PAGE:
Friday, August 16, was much like most other days for Vanessa Faye Mayfield. Like many of our city’s homeless, she hung out at the downtown library from the time it opened at 10 a.m. until it closed at 6 p.m. Jared Seavey, her new boyfriend, was with her until he reported to his afternoon shift at nearby Uno Pizzeria & Grill. Seavey worked until 10 p.m., at which time he, Mayfield, and one of Mayfield’s girlfriends walked to the nearby Hooters. It was here that Mayfield begin crying and telling her friend that she was going to break up with Seavey. Footage from downtown cameras shows that after leaving Hooters, Mayfield and Seavey sat at a table near Sundance Square. After a short time, Mayfield walked away. Seavey followed.
The following morning, shortly before 9 a.m., a 911 caller reported that a female who was bleeding heavily was at the bottom of a set of stairs located outside a basement entry door on the east side of the First United Methodist Church downtown.
“It was extremely difficult to determine the degree of injuries due to the heavy amount of blood covering her head and face,” said Fort Worth police detective Matthew Barron, the lead investigator. “We noticed that she did not have any of her belongings with her, which is unusual for homeless individuals.”
Officers searched a nearby dumpster and found a rolling suitcase, bloodstained with a leather tag bearing the initials “JHS,” along with Mayfield’s clothes and medical identification bracelet inside.
“The Tarrant County medical examiner noticed what appeared to be a bloody shoe print on her chest consistent with the pattern commonly seen on soles of work-style boots,” Barron said.
Uno’s management told the detective that Seavey usually wore steel-toe work boots and that he typically carried a blue rolling suitcase when he came to work. One of Seavey’s Uno coworkers contacted Barron late that Saturday afternoon and offered additional information. At about 12:45 a.m., the coworker went out back to smoke. Seavey soon appeared, sweaty and with stains around the bottoms of his pants. Seavey said he needed to go to Rowlett and that he needed to call his mom. He said his girlfriend was trying to get him into trouble. She had gone crazy on him, Seavey said, adding that he needed to go to Mexico or even Brazil.
“I don’t know if she is still breathing,” Seavey allegedly told the coworker before adding, “I don’t think she is still breathing.”
Mayfield leaves behind five children, ranging in age from six months to nine years, and, according to my interview with Mayfield a few months ago (“Faces of Homelessness,” Nov. 28, 2018), all by different men, none of whom are serving as a father. The kids stay with Mayfield’s mother in the Weatherford area.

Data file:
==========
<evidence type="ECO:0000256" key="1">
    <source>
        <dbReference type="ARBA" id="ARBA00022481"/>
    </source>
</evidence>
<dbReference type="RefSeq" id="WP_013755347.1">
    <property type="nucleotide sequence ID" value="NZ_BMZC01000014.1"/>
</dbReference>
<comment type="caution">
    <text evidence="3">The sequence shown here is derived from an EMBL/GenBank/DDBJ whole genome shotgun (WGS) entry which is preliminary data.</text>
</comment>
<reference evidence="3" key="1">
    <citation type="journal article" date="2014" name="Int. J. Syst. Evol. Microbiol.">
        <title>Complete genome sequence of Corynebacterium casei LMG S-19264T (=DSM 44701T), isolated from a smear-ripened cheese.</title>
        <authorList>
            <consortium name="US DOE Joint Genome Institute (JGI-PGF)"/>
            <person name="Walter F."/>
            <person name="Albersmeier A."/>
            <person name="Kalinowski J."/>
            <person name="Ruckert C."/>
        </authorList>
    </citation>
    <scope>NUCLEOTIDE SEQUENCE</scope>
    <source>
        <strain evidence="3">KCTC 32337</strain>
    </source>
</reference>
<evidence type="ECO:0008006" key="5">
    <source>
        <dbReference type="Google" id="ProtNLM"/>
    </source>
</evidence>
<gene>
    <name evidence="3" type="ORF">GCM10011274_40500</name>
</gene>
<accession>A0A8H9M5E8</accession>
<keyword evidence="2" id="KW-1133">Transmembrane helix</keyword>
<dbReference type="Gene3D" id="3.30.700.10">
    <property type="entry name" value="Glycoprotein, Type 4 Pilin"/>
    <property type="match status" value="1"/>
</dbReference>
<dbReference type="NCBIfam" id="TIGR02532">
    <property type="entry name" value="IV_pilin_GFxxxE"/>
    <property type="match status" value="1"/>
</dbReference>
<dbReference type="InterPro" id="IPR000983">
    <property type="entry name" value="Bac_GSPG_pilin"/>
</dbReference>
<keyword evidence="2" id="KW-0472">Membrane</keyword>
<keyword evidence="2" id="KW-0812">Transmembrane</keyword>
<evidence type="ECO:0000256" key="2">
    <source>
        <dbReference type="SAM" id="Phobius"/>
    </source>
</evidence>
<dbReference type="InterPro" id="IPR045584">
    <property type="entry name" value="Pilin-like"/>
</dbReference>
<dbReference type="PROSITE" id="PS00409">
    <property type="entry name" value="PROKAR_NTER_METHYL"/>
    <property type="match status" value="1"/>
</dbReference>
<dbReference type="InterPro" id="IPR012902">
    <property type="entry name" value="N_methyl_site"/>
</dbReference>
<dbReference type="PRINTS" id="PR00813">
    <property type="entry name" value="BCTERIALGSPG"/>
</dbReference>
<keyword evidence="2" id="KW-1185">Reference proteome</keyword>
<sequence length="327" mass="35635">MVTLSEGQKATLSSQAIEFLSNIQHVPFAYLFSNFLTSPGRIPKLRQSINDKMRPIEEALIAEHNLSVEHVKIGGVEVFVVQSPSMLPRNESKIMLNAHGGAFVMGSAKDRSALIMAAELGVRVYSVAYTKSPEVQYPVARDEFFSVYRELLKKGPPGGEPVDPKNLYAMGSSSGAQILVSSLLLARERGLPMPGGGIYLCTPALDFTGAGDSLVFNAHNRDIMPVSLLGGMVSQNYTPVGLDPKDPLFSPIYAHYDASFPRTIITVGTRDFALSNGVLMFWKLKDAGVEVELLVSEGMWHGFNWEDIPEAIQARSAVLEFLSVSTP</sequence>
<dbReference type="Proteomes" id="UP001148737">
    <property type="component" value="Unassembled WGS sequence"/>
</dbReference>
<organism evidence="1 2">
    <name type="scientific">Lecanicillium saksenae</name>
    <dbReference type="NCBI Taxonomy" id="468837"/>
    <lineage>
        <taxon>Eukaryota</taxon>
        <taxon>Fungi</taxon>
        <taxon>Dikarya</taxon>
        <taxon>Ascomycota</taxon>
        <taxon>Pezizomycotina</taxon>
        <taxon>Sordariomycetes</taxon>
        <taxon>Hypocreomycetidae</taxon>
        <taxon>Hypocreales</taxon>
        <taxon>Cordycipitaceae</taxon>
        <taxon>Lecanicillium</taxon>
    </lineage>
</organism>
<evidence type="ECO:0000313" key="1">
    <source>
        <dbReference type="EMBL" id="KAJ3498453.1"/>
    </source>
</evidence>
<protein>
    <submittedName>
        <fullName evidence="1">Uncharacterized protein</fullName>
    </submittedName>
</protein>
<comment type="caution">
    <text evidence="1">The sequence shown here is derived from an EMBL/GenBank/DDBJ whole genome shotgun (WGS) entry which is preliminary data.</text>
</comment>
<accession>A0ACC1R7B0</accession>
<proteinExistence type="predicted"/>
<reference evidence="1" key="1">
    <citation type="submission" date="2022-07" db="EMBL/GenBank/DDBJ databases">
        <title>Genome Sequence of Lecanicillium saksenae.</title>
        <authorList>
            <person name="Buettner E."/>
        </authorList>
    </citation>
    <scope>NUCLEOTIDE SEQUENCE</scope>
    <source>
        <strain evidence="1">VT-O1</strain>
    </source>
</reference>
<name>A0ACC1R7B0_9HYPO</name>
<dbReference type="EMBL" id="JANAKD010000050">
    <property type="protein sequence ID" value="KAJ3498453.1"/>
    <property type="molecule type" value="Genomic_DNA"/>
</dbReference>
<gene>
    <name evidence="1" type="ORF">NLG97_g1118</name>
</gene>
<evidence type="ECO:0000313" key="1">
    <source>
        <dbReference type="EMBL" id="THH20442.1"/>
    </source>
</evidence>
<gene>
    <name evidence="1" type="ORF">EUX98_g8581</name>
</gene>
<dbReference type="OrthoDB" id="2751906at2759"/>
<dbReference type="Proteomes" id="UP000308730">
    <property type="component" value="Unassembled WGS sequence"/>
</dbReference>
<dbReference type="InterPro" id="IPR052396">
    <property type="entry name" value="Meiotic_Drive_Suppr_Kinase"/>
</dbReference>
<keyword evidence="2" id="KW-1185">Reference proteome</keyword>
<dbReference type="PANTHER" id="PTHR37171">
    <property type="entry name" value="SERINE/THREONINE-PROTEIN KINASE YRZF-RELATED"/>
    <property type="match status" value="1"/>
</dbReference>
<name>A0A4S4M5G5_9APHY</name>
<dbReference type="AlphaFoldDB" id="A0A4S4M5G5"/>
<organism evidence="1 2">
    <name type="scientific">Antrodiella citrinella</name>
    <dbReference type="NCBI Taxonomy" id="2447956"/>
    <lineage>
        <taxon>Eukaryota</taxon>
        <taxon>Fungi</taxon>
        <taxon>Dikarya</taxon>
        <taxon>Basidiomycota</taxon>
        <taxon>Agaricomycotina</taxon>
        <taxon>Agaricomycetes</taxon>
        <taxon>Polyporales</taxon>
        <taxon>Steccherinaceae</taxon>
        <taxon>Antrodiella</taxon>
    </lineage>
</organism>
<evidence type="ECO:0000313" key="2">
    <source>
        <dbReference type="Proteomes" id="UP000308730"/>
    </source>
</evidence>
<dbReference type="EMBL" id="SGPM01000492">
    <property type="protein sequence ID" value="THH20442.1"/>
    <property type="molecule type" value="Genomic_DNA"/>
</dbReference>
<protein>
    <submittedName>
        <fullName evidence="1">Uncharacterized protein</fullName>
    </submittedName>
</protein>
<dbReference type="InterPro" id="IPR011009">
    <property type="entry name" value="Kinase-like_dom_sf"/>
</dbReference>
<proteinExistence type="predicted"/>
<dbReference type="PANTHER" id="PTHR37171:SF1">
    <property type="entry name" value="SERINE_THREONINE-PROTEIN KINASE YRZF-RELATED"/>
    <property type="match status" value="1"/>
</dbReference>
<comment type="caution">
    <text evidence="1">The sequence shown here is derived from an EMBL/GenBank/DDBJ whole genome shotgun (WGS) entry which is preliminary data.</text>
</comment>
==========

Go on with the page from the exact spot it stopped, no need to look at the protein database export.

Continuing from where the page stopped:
I interviewed Mayfield a few times, most recently regarding her experience with Child Protective Services. Her smile and personality were effervescent. I asked her one time why she lived this way, saying that with her personality, she could move beyond street life, maybe even get her kids back. She merely smiled and shrugged.
In the early morning hours of Saturday, Seavey caught a train to Rowlett, making it to his grandparents’ home where he occasionally stayed. Over the weekend, he developed a story that two black men had raped and murdered Mayfield. The grandfather, a retired Mesquite police officer, suspected Seavey was involved. He contacted a friend of Seavey’s who was working with Detective Barron. The grandfather agreed to drop off Seavey in Sundance Square on Sunday night. Police and a marshall were waiting. Seavey was arrested and is currently in Tarrant County Jail with a bond set at $150,000.
Jason Brimmer, a talented photographer and friend who spends hours every week capturing images of our street-dwelling population (a new term I recently heard), said, “In my experience, most people on [East] Lancaster [Avenue] trade partners like they were at a square dance, so keeping track of who is with whom and what being married actually means in real terms can be impossible. Knowing how to feel about the people on the street and how much sympathy to have for their plight is tough. I know a great many of them quite well, and figuring out how to understand how much of their fates is their own making while still feeling sorrow over their situation and, sometimes, their deaths is difficult.”
Correction: In the print version, the man in the photograph is misidentified. He is not the alleged murderer. We regret the error.